Republican lawmakers are questioning whether U.S. Solicitor General Elena Kagan has enough experience to take over retiring Justice John Paul Stevens' seat on the Supreme Court.
"Fulfilling our duty to advise and consent on a nomination to this office requires a thorough process, not a rush to judgment," Senate Republican leader Mitch McConnell (R-KY) told The Associated Press.
President Barack Obama nominated Kagan on Monday for Stevens' seat. If confirmed, she would be the first person in nearly four decades to join the Court without first becoming a judge. Kagan would also become the third woman on the Court.
Many Democrats said that was long overdue. "When Solicitor General Kagan is confirmed, the Supreme Court will have three sitting female justices for the first time," Senator Harry Reid (D-NV) told The AP.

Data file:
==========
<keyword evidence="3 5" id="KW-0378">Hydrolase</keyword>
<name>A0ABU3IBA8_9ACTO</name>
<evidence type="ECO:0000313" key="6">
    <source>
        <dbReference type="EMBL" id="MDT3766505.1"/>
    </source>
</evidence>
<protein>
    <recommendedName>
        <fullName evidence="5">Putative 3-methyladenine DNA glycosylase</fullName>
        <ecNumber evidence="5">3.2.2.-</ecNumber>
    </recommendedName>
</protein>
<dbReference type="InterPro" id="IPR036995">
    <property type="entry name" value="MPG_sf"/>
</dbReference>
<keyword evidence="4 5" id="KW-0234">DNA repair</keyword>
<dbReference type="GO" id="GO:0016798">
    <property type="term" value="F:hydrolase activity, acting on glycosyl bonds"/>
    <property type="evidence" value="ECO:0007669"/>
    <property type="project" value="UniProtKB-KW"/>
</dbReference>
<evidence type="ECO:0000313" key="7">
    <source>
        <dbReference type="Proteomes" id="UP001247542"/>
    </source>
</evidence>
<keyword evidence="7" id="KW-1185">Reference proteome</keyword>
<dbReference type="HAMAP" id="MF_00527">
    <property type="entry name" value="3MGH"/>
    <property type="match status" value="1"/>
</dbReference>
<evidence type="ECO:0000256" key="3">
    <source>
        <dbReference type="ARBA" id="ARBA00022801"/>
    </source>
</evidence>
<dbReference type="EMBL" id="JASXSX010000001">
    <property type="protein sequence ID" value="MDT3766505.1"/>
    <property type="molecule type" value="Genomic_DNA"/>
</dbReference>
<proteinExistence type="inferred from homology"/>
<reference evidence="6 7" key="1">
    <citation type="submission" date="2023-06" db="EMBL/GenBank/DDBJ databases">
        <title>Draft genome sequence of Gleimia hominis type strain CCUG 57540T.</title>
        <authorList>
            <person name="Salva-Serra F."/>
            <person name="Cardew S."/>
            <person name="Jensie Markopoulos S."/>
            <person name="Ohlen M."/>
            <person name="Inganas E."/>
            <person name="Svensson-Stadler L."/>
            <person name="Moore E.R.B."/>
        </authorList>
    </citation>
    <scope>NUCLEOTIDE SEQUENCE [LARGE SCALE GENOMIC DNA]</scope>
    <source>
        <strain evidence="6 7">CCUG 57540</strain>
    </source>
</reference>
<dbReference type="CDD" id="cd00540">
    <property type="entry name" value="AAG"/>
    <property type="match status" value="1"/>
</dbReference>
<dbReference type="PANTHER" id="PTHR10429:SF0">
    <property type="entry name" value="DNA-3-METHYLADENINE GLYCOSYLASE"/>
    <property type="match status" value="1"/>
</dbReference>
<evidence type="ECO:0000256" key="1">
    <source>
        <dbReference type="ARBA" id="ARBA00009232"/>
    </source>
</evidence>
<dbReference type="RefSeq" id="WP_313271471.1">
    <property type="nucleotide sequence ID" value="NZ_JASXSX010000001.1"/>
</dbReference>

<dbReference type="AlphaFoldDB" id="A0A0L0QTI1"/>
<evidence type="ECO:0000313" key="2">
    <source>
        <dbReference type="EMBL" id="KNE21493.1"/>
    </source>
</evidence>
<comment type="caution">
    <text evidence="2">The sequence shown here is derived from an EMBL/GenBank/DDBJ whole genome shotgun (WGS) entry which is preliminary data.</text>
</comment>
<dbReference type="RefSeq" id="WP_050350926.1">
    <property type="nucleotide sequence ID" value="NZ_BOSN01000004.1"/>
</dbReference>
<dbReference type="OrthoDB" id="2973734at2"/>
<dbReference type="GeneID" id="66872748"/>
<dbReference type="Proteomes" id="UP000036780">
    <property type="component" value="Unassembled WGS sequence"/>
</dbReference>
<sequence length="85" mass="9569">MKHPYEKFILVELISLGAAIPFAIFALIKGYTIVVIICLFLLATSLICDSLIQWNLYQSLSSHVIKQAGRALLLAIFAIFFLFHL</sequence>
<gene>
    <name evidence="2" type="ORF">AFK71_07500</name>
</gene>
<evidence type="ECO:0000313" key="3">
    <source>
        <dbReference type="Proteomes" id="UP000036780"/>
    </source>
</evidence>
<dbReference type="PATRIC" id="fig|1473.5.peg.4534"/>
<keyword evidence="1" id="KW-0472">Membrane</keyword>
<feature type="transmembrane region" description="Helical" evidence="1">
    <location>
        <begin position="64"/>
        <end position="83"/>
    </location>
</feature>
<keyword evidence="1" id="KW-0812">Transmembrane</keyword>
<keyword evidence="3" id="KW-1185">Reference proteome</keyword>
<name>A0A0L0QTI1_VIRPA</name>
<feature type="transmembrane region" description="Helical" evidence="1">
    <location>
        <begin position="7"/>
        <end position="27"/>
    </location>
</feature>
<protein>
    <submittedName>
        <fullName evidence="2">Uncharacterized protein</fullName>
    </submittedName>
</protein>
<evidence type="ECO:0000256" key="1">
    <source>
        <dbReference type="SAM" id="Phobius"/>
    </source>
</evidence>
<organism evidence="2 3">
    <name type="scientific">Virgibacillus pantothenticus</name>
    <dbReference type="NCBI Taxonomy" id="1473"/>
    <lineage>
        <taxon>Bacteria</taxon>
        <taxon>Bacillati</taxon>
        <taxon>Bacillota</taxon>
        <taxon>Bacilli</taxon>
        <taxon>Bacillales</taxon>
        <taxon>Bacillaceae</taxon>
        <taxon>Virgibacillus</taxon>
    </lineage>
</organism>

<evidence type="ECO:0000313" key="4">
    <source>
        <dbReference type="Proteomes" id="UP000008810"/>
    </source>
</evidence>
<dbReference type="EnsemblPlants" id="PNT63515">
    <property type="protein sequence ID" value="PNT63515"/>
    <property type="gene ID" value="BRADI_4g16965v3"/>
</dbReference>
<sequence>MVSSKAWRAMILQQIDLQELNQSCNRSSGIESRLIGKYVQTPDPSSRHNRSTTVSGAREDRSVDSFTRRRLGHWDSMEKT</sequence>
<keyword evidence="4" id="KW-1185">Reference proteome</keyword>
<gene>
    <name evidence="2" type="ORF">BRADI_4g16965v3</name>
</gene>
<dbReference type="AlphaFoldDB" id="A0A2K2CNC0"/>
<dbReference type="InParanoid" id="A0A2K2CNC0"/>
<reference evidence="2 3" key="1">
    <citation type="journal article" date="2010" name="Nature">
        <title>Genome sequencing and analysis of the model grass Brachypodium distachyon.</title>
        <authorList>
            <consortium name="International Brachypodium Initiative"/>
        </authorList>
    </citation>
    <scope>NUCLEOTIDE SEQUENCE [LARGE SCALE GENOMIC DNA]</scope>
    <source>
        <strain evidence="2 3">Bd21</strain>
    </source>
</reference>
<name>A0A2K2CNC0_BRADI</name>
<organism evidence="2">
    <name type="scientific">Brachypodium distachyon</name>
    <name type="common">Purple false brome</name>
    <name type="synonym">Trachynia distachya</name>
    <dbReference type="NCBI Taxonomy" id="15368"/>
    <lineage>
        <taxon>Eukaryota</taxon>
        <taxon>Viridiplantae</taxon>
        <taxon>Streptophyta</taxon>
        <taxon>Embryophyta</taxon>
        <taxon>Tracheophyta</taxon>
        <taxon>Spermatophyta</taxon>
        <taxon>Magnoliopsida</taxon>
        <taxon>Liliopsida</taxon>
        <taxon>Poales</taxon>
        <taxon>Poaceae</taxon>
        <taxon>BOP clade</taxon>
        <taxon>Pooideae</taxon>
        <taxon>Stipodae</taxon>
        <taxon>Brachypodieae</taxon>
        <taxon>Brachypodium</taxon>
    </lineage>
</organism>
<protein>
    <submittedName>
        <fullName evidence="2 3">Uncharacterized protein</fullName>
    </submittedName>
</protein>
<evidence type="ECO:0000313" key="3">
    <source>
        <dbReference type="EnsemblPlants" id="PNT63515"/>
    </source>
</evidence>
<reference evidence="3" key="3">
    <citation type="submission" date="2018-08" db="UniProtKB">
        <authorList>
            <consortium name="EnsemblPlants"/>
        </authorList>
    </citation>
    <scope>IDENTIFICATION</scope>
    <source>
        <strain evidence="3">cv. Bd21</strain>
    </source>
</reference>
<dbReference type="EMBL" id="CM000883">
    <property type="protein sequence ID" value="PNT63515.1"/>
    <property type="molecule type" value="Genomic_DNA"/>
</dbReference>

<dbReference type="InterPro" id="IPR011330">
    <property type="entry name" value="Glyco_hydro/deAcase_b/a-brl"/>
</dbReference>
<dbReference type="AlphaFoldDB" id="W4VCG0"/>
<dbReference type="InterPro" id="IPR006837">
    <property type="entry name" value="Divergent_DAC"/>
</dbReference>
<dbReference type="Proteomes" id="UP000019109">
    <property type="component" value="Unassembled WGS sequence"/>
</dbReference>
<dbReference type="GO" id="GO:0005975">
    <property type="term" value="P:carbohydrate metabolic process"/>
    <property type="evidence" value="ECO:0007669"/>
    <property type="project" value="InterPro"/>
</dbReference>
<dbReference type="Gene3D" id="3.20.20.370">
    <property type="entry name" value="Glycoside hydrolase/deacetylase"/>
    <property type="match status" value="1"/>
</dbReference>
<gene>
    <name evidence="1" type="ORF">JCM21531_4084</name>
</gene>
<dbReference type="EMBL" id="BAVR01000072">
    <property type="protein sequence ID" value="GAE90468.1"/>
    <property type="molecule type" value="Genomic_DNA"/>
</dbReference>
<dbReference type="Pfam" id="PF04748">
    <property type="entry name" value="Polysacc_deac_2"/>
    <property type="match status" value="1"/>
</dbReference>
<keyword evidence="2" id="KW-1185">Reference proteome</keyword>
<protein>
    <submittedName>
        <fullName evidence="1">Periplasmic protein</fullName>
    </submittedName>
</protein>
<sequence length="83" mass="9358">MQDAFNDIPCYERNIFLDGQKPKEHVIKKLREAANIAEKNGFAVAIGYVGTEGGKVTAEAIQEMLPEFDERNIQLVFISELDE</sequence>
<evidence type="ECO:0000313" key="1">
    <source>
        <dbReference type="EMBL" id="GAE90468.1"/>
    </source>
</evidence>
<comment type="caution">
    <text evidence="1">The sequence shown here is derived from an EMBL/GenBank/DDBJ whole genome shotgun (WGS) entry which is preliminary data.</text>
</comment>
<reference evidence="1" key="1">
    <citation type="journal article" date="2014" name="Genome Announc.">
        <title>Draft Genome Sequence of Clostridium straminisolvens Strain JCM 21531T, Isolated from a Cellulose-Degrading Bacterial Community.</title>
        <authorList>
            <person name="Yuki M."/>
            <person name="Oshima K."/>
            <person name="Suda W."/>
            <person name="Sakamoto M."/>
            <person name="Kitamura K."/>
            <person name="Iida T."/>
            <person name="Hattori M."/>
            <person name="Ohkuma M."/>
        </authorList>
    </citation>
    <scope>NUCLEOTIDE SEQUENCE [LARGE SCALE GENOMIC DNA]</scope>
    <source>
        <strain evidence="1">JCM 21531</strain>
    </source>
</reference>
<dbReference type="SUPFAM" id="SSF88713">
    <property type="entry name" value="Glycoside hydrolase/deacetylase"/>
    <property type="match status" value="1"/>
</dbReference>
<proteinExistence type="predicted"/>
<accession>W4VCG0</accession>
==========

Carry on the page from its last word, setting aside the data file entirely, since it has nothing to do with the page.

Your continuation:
Kagan was also the first woman to serve as Dean of her alma mater, the Harvard Law School. She held the post for six years. During that time, Kagan briefly banned the military from recruiting at a campus facility because openly gay men and women were not allowed in the military, and that policy was in conflict with Harvard's anti-discrimination policy.
Senator Jeff Sessions (R-AL) criticized Kagan's ban, saying that she had "placed her own opposition to military policies above the need of our military men and women to receive good legal advice, even from Harvard lawyers," according to The AP.
Confirmation hearings may begin as early as July 4.
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